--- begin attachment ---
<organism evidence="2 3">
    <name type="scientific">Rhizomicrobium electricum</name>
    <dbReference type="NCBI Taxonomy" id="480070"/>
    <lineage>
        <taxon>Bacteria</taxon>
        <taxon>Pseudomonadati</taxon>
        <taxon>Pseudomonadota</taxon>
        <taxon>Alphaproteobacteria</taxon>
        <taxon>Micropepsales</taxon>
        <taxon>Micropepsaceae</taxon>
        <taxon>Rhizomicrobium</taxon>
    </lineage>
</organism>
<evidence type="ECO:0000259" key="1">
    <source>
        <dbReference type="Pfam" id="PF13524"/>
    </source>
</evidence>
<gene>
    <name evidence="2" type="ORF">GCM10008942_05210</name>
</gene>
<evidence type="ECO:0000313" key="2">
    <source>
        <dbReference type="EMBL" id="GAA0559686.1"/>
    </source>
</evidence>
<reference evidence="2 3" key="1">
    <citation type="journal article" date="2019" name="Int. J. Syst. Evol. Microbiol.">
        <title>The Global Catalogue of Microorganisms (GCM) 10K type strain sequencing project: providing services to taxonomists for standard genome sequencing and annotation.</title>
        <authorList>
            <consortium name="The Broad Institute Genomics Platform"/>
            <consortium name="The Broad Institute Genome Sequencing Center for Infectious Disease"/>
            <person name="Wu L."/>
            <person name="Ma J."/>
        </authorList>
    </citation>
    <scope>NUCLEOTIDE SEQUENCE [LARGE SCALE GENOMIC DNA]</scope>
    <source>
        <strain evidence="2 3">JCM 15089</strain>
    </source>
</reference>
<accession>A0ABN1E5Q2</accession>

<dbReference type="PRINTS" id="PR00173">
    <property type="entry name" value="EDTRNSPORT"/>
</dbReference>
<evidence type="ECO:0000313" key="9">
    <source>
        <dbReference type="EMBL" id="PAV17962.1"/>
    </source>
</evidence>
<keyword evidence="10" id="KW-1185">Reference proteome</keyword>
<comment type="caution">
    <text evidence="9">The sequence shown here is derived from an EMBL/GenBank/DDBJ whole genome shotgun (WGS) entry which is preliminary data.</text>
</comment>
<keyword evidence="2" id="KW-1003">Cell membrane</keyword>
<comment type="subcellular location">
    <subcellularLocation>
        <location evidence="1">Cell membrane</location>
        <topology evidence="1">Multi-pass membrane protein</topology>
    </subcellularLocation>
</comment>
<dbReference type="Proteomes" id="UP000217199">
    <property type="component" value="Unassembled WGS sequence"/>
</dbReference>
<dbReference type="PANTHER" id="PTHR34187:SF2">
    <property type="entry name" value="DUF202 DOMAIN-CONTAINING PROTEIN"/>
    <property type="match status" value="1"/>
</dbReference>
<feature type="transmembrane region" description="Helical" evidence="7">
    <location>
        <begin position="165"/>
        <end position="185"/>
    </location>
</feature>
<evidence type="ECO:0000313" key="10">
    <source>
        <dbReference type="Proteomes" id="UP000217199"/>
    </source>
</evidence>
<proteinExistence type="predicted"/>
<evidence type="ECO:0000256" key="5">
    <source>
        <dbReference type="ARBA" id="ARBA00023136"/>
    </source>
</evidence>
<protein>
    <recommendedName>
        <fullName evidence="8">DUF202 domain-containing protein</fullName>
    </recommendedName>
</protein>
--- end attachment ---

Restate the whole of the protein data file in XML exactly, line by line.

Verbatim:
<organism evidence="2 3">
    <name type="scientific">Rhizomicrobium electricum</name>
    <dbReference type="NCBI Taxonomy" id="480070"/>
    <lineage>
        <taxon>Bacteria</taxon>
        <taxon>Pseudomonadati</taxon>
        <taxon>Pseudomonadota</taxon>
        <taxon>Alphaproteobacteria</taxon>
        <taxon>Micropepsales</taxon>
        <taxon>Micropepsaceae</taxon>
        <taxon>Rhizomicrobium</taxon>
    </lineage>
</organism>
<evidence type="ECO:0000259" key="1">
    <source>
        <dbReference type="Pfam" id="PF13524"/>
    </source>
</evidence>
<gene>
    <name evidence="2" type="ORF">GCM10008942_05210</name>
</gene>
<evidence type="ECO:0000313" key="2">
    <source>
        <dbReference type="EMBL" id="GAA0559686.1"/>
    </source>
</evidence>
<reference evidence="2 3" key="1">
    <citation type="journal article" date="2019" name="Int. J. Syst. Evol. Microbiol.">
        <title>The Global Catalogue of Microorganisms (GCM) 10K type strain sequencing project: providing services to taxonomists for standard genome sequencing and annotation.</title>
        <authorList>
            <consortium name="The Broad Institute Genomics Platform"/>
            <consortium name="The Broad Institute Genome Sequencing Center for Infectious Disease"/>
            <person name="Wu L."/>
            <person name="Ma J."/>
        </authorList>
    </citation>
    <scope>NUCLEOTIDE SEQUENCE [LARGE SCALE GENOMIC DNA]</scope>
    <source>
        <strain evidence="2 3">JCM 15089</strain>
    </source>
</reference>
<accession>A0ABN1E5Q2</accession>

<dbReference type="PRINTS" id="PR00173">
    <property type="entry name" value="EDTRNSPORT"/>
</dbReference>
<evidence type="ECO:0000313" key="9">
    <source>
        <dbReference type="EMBL" id="PAV17962.1"/>
    </source>
</evidence>
<keyword evidence="10" id="KW-1185">Reference proteome</keyword>
<comment type="caution">
    <text evidence="9">The sequence shown here is derived from an EMBL/GenBank/DDBJ whole genome shotgun (WGS) entry which is preliminary data.</text>
</comment>
<keyword evidence="2" id="KW-1003">Cell membrane</keyword>
<comment type="subcellular location">
    <subcellularLocation>
        <location evidence="1">Cell membrane</location>
        <topology evidence="1">Multi-pass membrane protein</topology>
    </subcellularLocation>
</comment>
<dbReference type="Proteomes" id="UP000217199">
    <property type="component" value="Unassembled WGS sequence"/>
</dbReference>
<dbReference type="PANTHER" id="PTHR34187:SF2">
    <property type="entry name" value="DUF202 DOMAIN-CONTAINING PROTEIN"/>
    <property type="match status" value="1"/>
</dbReference>
<feature type="transmembrane region" description="Helical" evidence="7">
    <location>
        <begin position="165"/>
        <end position="185"/>
    </location>
</feature>
<evidence type="ECO:0000313" key="10">
    <source>
        <dbReference type="Proteomes" id="UP000217199"/>
    </source>
</evidence>
<proteinExistence type="predicted"/>
<evidence type="ECO:0000256" key="5">
    <source>
        <dbReference type="ARBA" id="ARBA00023136"/>
    </source>
</evidence>
<protein>
    <recommendedName>
        <fullName evidence="8">DUF202 domain-containing protein</fullName>
    </recommendedName>
</protein>